Saturday, September 12, 2015

Reclaiming Conversation: The Power of Talk in a Digital Age

Title:  Reclaiming Conversation:  The Power of Talk in a Digital Age
Author:  Sherry Turkle
Publication Information:  Penguin Press. 2015. 464 pages.
ISBN:  1594205558 / 978-1594205552

Book Source:  I received this book as a publisher's galley through NetGalley free of cost in exchange for an honest review.

Opening Sentence:  "Why a book on conversation?"

Favorite Quote:  "Relationships deepen not because we necessarily say anything in particular but because we are invested enough to show up for another conversation. In family conversations, children learn that what can matter most is not the information shared but the relationships sustained."

The subtitle of this book states "the power of talk in a digital age." The book dissects the negative impacts of the digital age on conversations and the life skills and benefits that face to face conversation brings. It issues a call to action to reclaim conversation.

The book is structured around an idea presented by Henry David Thoreau. Henry David Thoreau is perhaps best known for his work Walden, a documentation of his return to a simpler life. For his life at Walden Pond, Thoreau said, "I had three chairs in my house; one for solitude, two for friendship, three for society."

This book follows this metaphor throughout. A section focuses on the first chair - the need for solitude and the impact of ever present technology on our ability to just be with ourselves. The next section focuses on the two chairs - friendship. It talks about the use of technology to communicate among family, friends, and colleagues. It presents examples of what is being lost with our movement away from face to face communications. Another section focuses on the the three chairs - the more global and societal impacts of our movement away from true conversation. This book goes on to a more philosophical level and introduces a fourth chair. It includes a fascinating discussion of what it means to be human and how technology is changing that definition. 

The problem is not simple, but it is simply stated. Machines, no matter how sophisticated, emulate human behavior as if they understand and as if a human being was responding. However, no matter what, the machines cannot in fact completely comprehend human thought and emotion and cannot be human. What human abilities, relationships, and tasks we are willing to relegate to machines? "Intelligence once meant more than why any artificial intelligence does. It used to include sensibility, sensitivity, awareness, discernment, reason, acumen, and wit. And yet we readily call machines intelligent now." What do we lose by doing so?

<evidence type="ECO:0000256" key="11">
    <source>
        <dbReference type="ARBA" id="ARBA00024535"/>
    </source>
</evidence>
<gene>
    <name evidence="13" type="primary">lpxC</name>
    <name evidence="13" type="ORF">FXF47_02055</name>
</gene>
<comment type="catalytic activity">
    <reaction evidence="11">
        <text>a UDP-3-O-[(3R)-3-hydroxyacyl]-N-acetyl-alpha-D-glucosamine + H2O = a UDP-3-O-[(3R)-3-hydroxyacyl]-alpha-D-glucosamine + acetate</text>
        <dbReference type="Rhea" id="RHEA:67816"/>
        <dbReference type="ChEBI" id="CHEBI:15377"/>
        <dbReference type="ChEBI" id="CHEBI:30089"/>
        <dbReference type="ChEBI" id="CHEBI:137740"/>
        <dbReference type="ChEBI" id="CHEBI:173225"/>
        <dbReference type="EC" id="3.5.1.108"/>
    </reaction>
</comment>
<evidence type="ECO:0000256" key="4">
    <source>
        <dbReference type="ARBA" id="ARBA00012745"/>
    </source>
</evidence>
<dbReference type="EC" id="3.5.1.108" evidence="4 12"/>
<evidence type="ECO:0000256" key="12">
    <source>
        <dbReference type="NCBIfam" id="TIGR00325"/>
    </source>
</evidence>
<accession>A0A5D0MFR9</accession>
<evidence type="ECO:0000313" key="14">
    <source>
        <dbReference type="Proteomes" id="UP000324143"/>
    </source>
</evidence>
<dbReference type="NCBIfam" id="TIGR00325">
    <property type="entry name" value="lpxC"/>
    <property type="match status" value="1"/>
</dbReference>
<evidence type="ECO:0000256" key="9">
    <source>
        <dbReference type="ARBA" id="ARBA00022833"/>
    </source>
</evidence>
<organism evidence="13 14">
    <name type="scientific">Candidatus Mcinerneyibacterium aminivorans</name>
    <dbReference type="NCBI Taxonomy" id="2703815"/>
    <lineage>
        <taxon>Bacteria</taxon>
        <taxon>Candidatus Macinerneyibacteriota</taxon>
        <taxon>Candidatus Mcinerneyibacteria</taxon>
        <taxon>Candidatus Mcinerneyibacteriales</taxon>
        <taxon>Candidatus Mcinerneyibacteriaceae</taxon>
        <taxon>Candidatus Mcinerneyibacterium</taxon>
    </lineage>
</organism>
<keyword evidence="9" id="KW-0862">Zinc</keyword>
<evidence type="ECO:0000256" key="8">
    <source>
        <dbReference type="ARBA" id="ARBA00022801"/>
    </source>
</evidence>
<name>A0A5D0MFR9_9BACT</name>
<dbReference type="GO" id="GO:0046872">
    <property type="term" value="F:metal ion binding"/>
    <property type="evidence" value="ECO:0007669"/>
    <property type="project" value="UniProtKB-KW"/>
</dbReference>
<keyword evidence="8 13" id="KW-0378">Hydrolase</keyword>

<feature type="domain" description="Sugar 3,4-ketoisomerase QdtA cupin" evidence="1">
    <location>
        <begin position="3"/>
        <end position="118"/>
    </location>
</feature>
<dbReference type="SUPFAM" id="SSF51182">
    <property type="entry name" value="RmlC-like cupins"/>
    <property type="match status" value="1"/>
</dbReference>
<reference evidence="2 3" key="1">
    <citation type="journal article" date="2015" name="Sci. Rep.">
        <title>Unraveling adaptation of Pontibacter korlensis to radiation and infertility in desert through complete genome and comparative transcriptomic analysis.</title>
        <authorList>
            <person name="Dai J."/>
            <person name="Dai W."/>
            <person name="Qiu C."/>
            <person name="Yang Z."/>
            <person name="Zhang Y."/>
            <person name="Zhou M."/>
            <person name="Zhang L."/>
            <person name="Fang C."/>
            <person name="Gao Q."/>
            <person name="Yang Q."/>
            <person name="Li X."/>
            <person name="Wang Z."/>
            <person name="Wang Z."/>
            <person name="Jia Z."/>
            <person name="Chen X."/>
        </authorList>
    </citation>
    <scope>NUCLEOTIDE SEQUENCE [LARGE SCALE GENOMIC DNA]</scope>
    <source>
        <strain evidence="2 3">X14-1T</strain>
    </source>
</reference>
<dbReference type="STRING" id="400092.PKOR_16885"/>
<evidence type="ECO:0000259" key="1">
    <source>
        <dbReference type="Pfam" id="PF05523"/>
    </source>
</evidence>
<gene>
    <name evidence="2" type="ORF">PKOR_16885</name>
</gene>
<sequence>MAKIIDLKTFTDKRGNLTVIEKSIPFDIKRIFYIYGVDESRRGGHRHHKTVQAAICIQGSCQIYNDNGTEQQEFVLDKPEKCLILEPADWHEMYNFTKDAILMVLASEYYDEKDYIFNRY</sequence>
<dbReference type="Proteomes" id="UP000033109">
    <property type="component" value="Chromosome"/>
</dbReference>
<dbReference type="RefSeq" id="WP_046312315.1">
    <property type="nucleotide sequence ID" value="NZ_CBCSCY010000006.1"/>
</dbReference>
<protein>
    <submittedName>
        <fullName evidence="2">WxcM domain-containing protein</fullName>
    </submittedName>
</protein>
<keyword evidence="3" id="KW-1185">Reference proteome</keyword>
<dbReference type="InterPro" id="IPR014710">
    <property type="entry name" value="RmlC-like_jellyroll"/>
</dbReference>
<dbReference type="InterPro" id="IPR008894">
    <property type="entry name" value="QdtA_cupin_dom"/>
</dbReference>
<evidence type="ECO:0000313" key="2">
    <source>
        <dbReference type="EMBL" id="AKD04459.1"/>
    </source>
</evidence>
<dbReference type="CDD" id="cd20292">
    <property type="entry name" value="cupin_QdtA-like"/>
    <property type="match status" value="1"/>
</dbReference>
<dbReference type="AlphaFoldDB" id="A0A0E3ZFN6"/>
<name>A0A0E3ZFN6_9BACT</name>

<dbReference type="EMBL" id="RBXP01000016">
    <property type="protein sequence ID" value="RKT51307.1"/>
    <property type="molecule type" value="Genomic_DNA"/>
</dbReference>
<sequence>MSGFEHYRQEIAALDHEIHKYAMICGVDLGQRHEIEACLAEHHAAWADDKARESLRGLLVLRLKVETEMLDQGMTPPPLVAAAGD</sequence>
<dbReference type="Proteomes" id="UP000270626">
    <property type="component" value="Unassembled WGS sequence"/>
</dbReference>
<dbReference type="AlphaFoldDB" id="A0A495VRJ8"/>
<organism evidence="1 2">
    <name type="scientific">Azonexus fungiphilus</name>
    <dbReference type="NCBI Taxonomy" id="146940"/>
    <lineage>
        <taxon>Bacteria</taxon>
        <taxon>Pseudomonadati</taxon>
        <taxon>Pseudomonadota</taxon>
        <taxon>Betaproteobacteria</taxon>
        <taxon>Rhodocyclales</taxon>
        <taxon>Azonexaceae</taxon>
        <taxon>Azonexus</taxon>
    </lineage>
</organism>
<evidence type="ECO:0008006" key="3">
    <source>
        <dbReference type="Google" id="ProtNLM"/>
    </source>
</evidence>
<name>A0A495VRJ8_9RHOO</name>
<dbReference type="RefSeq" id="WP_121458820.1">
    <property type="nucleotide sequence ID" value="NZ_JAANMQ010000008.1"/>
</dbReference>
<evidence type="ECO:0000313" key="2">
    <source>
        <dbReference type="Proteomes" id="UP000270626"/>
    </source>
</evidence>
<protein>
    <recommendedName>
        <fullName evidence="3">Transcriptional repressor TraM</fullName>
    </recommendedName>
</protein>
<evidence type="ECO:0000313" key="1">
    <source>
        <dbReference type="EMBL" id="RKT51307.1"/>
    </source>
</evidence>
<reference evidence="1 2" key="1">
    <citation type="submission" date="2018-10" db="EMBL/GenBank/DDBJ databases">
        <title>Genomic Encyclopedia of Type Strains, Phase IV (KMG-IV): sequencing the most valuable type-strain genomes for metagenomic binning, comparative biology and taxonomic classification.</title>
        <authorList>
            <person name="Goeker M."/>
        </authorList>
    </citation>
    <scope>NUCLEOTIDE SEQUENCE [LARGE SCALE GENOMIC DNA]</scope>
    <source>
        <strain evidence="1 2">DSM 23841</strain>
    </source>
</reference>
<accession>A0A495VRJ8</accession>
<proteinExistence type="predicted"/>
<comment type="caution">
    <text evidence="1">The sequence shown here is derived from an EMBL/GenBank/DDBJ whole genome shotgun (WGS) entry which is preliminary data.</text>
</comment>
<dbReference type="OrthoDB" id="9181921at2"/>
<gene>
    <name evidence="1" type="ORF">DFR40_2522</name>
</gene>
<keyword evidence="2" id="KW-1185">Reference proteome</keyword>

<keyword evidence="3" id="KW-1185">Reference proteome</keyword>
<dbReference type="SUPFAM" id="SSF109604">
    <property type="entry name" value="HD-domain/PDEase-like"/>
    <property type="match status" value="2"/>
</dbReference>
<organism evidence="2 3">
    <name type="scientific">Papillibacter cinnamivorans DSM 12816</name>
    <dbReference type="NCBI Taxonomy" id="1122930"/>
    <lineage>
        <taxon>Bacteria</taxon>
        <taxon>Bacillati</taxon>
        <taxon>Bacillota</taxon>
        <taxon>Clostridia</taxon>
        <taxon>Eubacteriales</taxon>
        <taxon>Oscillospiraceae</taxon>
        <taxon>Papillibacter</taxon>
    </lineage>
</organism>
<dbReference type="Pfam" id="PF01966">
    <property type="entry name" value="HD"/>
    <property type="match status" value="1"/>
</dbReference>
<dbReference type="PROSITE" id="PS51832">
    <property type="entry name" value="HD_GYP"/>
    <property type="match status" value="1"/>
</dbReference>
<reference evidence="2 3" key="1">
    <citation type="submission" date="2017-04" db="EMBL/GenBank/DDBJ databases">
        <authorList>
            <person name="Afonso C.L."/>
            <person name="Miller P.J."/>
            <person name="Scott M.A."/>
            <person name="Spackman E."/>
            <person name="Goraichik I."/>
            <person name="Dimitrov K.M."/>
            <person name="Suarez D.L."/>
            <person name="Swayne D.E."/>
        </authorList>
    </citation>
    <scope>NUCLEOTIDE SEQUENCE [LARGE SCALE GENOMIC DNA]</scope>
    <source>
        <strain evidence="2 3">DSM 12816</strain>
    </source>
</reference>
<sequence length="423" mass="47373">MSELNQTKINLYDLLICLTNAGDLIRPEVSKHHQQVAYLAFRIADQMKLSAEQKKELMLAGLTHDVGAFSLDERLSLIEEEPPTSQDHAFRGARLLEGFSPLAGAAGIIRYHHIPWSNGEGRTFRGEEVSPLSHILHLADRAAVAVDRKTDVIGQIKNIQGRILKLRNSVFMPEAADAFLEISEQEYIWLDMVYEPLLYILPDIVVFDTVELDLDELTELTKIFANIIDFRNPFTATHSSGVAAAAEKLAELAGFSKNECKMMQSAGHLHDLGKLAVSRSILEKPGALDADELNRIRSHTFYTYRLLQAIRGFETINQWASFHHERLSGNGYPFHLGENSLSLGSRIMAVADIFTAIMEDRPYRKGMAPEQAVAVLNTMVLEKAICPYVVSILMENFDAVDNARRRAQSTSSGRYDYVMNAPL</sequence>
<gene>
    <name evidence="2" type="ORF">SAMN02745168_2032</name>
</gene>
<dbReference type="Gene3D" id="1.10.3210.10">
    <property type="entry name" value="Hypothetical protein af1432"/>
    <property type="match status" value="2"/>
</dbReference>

Sherry Turkle, a professor at MIT who specializes in studying human-technology interactions, backs up her views with examples and data from her research as well as a wide range of other research (as listed in the end notes for the book). The book sites everything from the advertising of Siri as a companion and the use of services such as SnapChat and Facebook to the recent movie Her, in which a shy, lonely man falls in "love" with an operating system. "We had a love affair with a technology that seemed magical. But like great magic, it worked by commanding our attention and not letting us see anything but what the magician wanted us to see. Now we are ready to reclaim our attention, for solitude, for friendship, for society."

The prescription too is not simple but is simply stated. Create times and places in your life that are device free and create devices which are less likely to pull people away from face to face interaction. Apply this rule in personal and professional settings. Allow conversation to restart. The solution is not to do away with technology, but "to be more intentional in our use for technology."

Interesting and full of ideas I agree with, the book comes repeatedly to the same simple ideas from a myriad of directions and with a variety of examples - perhaps too many for me for I already agree with many of the the ideas of this book. I don't need to be convinced, but many people do. Hopefully, in the many examples, at least some will strike a chord with readers, and a conversation will begin.

Please share your thoughts and leave a comment. I would love to "talk" to you.

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